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McDougall, Charles Edward (Charlie) (1865–1923)

by H.B.

Charles McDougall, n.d.

Charles McDougall, n.d.

from Pastoral Review, 16 June 1923

The death of Mr. Charles Edward McDougall took place at Warwick on the 16th May, after a short illness, and that of his mother, on the 26th of the same month.

The passing away of this well-known breeder of stock, cast a gloom not only over the town of Warwick, but all over the country, and his death is a national loss, for good breeders are born, not bred, and his fame as a breeder of blood horses and Shorthorn cattle was known all over Australia and part of Africa. He was a good and dutiful son to his aged mother, and for that reason probably he never married, but remained single in the old home of Lyndhurst to the end.

Mr. Charlie McDougall, the name by which he was so lovingly known, was the third of six sons of his parents, and he had two sisters. His father, Mr. Malcolm Septimus McDougall, was so christened because he was the seventh of eight sons. There was only one sister, who remained single, a noble woman, universally loved and respected for her charitable actions in her native State (New South Wales).

Mrs. Malcolm McDougall, who has just followed her son, was a daughter of Captain Weston, of Horseley; her late mother, who was 98 when she died, was a daughter of Colonel Johnstone; names which are written largely on the history of New South Wales. Lyndhurst has always been proverbial for its hospitality, and it has been the home of many old country friends.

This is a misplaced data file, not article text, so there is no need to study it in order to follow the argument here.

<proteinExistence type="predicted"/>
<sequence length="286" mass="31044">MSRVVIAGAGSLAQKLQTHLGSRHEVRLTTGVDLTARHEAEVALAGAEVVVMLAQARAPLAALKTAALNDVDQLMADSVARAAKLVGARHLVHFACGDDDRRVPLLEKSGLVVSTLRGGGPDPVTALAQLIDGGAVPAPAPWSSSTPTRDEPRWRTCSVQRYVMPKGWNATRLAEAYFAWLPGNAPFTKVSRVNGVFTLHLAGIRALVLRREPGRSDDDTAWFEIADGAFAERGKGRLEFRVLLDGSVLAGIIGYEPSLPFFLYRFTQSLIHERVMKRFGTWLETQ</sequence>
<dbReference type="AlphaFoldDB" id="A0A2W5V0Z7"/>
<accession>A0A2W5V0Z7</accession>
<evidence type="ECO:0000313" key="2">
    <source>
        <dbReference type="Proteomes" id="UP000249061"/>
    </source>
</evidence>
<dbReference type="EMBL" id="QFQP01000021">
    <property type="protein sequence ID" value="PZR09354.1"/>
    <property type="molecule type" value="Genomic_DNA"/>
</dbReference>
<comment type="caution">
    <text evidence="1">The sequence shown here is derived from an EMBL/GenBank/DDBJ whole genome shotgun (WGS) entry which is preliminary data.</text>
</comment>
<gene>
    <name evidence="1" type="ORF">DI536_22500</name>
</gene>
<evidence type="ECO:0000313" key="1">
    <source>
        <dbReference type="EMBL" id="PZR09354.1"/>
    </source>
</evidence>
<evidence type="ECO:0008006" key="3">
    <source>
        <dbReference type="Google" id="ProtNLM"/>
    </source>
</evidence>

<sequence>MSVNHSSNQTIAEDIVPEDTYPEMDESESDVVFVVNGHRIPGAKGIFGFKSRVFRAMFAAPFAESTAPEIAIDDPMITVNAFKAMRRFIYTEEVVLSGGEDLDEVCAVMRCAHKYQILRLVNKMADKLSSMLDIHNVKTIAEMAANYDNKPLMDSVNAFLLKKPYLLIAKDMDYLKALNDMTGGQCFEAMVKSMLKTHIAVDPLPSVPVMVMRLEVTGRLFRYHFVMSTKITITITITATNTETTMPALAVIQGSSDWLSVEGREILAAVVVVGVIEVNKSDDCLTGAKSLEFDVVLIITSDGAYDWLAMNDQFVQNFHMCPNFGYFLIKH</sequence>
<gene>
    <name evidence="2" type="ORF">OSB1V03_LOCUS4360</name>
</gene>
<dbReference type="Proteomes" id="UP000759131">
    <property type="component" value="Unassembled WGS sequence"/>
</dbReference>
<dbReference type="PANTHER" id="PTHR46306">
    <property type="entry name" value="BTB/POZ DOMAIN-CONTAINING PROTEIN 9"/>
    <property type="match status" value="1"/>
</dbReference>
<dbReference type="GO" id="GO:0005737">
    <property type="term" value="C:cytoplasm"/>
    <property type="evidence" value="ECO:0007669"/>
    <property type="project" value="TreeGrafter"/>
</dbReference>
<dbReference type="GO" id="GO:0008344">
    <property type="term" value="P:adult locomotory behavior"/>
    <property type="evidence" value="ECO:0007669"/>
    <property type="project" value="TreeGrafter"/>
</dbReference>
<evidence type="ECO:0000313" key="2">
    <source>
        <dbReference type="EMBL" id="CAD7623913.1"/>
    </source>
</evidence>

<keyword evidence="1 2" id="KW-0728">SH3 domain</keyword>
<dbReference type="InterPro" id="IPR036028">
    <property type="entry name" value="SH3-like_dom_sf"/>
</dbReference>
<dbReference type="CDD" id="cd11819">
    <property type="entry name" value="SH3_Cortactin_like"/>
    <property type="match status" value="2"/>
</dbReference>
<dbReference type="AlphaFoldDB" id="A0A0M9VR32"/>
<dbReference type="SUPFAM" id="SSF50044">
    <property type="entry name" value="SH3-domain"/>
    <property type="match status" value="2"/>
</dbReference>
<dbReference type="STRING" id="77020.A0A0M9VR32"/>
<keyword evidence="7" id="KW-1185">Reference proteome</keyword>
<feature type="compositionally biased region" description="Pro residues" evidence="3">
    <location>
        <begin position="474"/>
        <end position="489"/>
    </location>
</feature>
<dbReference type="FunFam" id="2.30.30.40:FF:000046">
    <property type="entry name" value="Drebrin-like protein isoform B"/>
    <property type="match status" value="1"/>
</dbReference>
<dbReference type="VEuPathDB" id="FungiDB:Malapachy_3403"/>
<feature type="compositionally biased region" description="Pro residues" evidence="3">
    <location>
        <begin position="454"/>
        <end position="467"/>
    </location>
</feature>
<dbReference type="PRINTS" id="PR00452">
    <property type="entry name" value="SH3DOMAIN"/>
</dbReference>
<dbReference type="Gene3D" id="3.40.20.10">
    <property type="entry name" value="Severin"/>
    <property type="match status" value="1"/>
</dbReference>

The McDougall family, who were born on the Hunter, were all men of magnificent physique, the eldest being Hon. J. F. McDougall, who originally owned Tucka Tucka, on the McIntyre River, and was a member of the Upper House in Queensland. This station, a grand property, he sold to the Dights, who owned Yetman and Boonal on each side. He then purchased Rosalie Plains and Cooyar, and came to live at Milton about 1858 or 1859. After leaving school his elder son, Mr. Darcy F., managed these properties. Two brothers, Donald and Wallace, took up Texas Station, on the Sovereign River, then a very large property, on both sides of the river, about 1840 or 1841. After a time Mr. Malcolm assumed the management. It was there that Mr. C. E. McDougall was born in 1865. The station brands were IMD and TXS, and the cast of cattle were well known on the Hunter River, where they were sold and fattened to be near the markets. After some years at Texas Mr. Malcolm bought Goonian (not Gunyan, as now spelt), between Texas and Bonshaw, and with his family resided there, giving up the management of Texas.

Later Mr. Malcolm parted with Goonian to Mr. W. H. Hetherington, the owner of Bonshaw, who was the first settler in that part.

Mr. Malcolm McDougall then purchased Clifton, a cattle station on the Maranoa, and desiring to be near a school for younger members of the family, purchased Lyndhurst Estate, on the Condamine, near Warwick, from the executors of the late St. George Ralph Gore, where he lived until he died, regretted by all who knew him, for he was a gentleman in every sense of the word, upright in all his dealings and as straight as a gun barrel, as the old saying hath it.

All the McDougalls were fond of horses, and bred a splendid type of such, animals that could carry a man all day and every day, so it was natural that Mr. Charlie should become a breeder of blood horses, and for that purpose leased the Lyndhurst estate from the family, later purchasing some of the freeholds in the vicinity.